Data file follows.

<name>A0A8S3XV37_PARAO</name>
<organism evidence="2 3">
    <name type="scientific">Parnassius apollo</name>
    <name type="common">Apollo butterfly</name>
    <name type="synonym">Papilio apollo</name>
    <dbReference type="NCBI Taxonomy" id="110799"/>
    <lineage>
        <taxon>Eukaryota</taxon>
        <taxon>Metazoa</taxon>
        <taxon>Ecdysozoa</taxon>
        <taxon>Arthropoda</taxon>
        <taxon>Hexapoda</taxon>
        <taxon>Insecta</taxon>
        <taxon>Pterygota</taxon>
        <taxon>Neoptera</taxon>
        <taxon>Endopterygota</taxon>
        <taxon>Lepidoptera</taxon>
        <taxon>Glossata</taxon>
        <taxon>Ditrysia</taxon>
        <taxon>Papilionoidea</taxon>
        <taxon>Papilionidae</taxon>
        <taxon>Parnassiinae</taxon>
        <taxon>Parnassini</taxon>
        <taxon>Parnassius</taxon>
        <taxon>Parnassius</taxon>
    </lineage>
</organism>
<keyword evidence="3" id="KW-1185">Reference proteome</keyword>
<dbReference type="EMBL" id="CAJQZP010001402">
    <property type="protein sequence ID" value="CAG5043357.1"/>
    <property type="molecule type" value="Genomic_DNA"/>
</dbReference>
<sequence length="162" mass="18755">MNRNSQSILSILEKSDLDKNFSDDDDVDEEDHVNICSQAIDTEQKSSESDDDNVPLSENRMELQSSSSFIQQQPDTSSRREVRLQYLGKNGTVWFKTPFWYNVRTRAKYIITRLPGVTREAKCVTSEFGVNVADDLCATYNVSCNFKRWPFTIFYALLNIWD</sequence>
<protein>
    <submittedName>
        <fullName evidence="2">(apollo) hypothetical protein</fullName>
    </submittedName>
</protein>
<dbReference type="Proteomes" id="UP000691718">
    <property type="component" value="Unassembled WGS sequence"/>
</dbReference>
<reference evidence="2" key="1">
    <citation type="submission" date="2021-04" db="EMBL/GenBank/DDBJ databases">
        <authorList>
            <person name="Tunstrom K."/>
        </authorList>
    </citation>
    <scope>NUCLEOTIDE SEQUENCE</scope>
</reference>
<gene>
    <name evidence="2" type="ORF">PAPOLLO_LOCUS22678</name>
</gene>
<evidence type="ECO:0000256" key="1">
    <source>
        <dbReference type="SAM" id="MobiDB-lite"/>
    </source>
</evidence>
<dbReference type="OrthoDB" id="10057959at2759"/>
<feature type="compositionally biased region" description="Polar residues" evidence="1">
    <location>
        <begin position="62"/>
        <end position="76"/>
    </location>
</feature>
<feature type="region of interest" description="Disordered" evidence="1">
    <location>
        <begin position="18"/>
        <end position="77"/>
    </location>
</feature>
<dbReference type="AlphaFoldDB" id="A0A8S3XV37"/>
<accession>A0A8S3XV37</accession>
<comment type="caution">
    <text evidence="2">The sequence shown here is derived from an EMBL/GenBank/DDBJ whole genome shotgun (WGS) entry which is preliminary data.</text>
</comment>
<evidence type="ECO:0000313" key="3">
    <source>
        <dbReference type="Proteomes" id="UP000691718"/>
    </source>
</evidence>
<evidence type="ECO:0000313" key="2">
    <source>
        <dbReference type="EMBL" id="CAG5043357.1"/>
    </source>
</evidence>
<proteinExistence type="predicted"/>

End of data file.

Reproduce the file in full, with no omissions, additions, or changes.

<name>A0A8S3XV37_PARAO</name>
<organism evidence="2 3">
    <name type="scientific">Parnassius apollo</name>
    <name type="common">Apollo butterfly</name>
    <name type="synonym">Papilio apollo</name>
    <dbReference type="NCBI Taxonomy" id="110799"/>
    <lineage>
        <taxon>Eukaryota</taxon>
        <taxon>Metazoa</taxon>
        <taxon>Ecdysozoa</taxon>
        <taxon>Arthropoda</taxon>
        <taxon>Hexapoda</taxon>
        <taxon>Insecta</taxon>
        <taxon>Pterygota</taxon>
        <taxon>Neoptera</taxon>
        <taxon>Endopterygota</taxon>
        <taxon>Lepidoptera</taxon>
        <taxon>Glossata</taxon>
        <taxon>Ditrysia</taxon>
        <taxon>Papilionoidea</taxon>
        <taxon>Papilionidae</taxon>
        <taxon>Parnassiinae</taxon>
        <taxon>Parnassini</taxon>
        <taxon>Parnassius</taxon>
        <taxon>Parnassius</taxon>
    </lineage>
</organism>
<keyword evidence="3" id="KW-1185">Reference proteome</keyword>
<dbReference type="EMBL" id="CAJQZP010001402">
    <property type="protein sequence ID" value="CAG5043357.1"/>
    <property type="molecule type" value="Genomic_DNA"/>
</dbReference>
<sequence length="162" mass="18755">MNRNSQSILSILEKSDLDKNFSDDDDVDEEDHVNICSQAIDTEQKSSESDDDNVPLSENRMELQSSSSFIQQQPDTSSRREVRLQYLGKNGTVWFKTPFWYNVRTRAKYIITRLPGVTREAKCVTSEFGVNVADDLCATYNVSCNFKRWPFTIFYALLNIWD</sequence>
<protein>
    <submittedName>
        <fullName evidence="2">(apollo) hypothetical protein</fullName>
    </submittedName>
</protein>
<dbReference type="Proteomes" id="UP000691718">
    <property type="component" value="Unassembled WGS sequence"/>
</dbReference>
<reference evidence="2" key="1">
    <citation type="submission" date="2021-04" db="EMBL/GenBank/DDBJ databases">
        <authorList>
            <person name="Tunstrom K."/>
        </authorList>
    </citation>
    <scope>NUCLEOTIDE SEQUENCE</scope>
</reference>
<gene>
    <name evidence="2" type="ORF">PAPOLLO_LOCUS22678</name>
</gene>
<evidence type="ECO:0000256" key="1">
    <source>
        <dbReference type="SAM" id="MobiDB-lite"/>
    </source>
</evidence>
<dbReference type="OrthoDB" id="10057959at2759"/>
<feature type="compositionally biased region" description="Polar residues" evidence="1">
    <location>
        <begin position="62"/>
        <end position="76"/>
    </location>
</feature>
<feature type="region of interest" description="Disordered" evidence="1">
    <location>
        <begin position="18"/>
        <end position="77"/>
    </location>
</feature>
<dbReference type="AlphaFoldDB" id="A0A8S3XV37"/>
<accession>A0A8S3XV37</accession>
<comment type="caution">
    <text evidence="2">The sequence shown here is derived from an EMBL/GenBank/DDBJ whole genome shotgun (WGS) entry which is preliminary data.</text>
</comment>
<evidence type="ECO:0000313" key="3">
    <source>
        <dbReference type="Proteomes" id="UP000691718"/>
    </source>
</evidence>
<evidence type="ECO:0000313" key="2">
    <source>
        <dbReference type="EMBL" id="CAG5043357.1"/>
    </source>
</evidence>
<proteinExistence type="predicted"/>